In a post yesterday, I asked (to put it briefly), "Shouldn't the rapid growth in GDP that the United States experience during the Second World War, during which the federal government engaged in massive spending, taxing and borrowing, count as a success for Keynesian economics?" Dozens of Ricochetians responded, providing one of the most fascinating conversations we've had here in our happy online world. Thanks to you all.
Now a final note.
This morning my friend Meir Kohn, an economics professor at Dartmouth, sent along an article about this very question. The author, an economist named Art Carden, discusses Depression, War, and Cold War, a book by the libertarian author Robert Higgs. Carden makes a point so basic--and, the moment you see it, so obvious--that it stopped me cold. Here's the central passage, which represents a long fuse leading, in the final sentence, to a spectacular detonation:
What about World War II? Did it end the Great Depression? More generally, is war good for the economy? I answer both in the negative and borrow here from Ludwig von Mises: "War prosperity is like the prosperity that an earthquake or a plague brings."
As Higgs points out, because of the array of interventions in the wartime economy, war materiel was valued incorrectly and therefore the GDP data overstate economic conditions. Moreover, conscription and arms production gave a misleading employment picture. Instead, Higgs argues, the war was a period of capital consumption rather than capital accumulation. Tanks, bombs, and helicopters have limited uses outside of military applications. The labor that was used to produce them was not available to produce consumer goods and services; in fact, people went without consumer goods. The warships at the bottom of the world's oceans represented lost opportunities for real consumption and prosperity. Conflict is sometimes necessary, but we should recognize what wartime expenditures represent: destruction of life and resources. If a depression constitutes a widespread contraction in living standards, then the Great Depression cannot have ended during the war.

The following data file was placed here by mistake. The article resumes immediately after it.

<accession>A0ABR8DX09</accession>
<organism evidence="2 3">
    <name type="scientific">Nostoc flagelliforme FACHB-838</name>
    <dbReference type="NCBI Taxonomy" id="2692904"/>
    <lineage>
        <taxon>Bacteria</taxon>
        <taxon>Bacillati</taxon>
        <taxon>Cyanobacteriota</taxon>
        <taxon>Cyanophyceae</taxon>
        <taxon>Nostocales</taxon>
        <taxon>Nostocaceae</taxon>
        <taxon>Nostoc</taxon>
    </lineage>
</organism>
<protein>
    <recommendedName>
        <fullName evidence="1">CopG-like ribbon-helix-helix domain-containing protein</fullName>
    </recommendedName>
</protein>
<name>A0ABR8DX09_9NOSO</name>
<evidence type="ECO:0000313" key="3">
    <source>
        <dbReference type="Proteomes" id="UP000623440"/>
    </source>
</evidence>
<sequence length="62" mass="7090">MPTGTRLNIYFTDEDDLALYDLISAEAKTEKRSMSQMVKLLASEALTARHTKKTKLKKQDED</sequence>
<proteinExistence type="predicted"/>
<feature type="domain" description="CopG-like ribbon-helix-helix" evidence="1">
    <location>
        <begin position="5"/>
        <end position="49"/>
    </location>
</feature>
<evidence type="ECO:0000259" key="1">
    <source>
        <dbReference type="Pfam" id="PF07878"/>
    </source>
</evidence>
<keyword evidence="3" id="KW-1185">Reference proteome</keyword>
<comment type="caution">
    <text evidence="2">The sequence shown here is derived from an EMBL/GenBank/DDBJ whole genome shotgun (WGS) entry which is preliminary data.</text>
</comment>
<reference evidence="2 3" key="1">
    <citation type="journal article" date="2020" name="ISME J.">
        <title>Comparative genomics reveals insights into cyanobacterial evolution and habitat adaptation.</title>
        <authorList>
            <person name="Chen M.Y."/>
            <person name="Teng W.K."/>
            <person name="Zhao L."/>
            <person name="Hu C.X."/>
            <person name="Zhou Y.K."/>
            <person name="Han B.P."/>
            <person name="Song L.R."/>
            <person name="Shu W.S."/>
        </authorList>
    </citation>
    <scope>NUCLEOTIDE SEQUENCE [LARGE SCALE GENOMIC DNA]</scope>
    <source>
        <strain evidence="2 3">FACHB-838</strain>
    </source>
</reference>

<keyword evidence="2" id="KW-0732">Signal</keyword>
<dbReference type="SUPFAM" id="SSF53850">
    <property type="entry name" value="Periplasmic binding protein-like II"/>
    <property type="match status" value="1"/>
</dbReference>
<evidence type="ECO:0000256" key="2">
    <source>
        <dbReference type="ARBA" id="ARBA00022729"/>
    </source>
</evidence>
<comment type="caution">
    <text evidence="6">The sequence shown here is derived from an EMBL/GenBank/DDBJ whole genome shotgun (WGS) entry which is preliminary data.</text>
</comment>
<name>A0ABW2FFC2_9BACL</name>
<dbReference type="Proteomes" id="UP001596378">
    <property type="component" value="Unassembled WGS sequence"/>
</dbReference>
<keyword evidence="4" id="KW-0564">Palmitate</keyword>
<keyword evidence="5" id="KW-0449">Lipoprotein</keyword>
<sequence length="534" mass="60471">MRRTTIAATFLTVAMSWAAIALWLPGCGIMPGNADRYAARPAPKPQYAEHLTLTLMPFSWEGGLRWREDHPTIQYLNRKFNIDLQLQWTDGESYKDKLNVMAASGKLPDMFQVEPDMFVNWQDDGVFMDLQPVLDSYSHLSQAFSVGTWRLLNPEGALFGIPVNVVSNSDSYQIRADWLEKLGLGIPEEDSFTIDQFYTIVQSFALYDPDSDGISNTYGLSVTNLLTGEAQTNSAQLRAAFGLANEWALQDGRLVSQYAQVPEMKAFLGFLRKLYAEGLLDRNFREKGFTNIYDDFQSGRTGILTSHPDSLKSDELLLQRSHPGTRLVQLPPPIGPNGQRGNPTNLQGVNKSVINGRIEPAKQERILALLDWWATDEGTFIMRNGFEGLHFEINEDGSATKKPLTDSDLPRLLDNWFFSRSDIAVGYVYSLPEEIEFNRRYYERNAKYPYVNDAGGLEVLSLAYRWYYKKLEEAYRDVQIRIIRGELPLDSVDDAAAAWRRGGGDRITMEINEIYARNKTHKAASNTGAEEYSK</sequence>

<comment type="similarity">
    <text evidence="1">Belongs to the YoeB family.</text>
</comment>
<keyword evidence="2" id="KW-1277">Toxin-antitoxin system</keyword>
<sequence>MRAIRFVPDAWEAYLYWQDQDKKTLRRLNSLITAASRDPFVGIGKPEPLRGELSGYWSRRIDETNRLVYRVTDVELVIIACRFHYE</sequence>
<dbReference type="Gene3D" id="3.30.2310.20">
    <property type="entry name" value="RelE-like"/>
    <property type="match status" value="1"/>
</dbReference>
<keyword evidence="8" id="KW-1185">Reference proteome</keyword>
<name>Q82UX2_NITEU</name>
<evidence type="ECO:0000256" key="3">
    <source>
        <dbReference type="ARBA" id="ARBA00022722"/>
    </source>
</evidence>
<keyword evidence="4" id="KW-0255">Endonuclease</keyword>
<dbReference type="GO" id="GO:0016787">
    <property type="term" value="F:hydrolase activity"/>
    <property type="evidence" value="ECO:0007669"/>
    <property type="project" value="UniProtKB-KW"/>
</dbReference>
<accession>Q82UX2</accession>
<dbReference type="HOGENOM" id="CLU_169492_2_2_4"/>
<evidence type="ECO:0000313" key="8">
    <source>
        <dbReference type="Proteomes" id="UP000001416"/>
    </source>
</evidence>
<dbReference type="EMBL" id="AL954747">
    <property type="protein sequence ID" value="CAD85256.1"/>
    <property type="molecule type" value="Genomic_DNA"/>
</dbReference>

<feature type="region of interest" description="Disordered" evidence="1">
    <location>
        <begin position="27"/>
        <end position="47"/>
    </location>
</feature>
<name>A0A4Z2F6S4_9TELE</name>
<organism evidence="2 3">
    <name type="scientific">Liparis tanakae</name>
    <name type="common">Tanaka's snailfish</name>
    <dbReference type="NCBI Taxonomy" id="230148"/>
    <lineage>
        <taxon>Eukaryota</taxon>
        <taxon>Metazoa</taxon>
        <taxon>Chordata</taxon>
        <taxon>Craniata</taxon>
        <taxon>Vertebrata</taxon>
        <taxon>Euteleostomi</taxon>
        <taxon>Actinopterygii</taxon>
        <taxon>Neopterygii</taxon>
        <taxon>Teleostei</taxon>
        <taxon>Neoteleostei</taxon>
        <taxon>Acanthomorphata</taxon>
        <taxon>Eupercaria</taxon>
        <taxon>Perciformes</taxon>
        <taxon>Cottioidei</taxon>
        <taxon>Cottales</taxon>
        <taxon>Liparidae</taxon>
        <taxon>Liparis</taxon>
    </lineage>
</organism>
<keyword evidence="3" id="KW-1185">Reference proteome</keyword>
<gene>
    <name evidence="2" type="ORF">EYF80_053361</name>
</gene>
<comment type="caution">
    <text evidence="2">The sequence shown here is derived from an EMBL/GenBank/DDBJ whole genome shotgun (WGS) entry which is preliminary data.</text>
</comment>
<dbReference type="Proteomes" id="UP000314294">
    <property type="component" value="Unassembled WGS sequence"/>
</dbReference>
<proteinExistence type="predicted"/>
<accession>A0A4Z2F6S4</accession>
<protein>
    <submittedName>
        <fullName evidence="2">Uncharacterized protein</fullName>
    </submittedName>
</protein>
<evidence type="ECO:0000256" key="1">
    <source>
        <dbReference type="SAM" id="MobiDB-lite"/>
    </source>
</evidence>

The Second World War, with all the Keynesian stimuli it involved, did not end the Great Depression because it cannot have done so.
Zowie. That's a beaut, isn't it? If you're like me, you may want to read that two or three times, savoring it.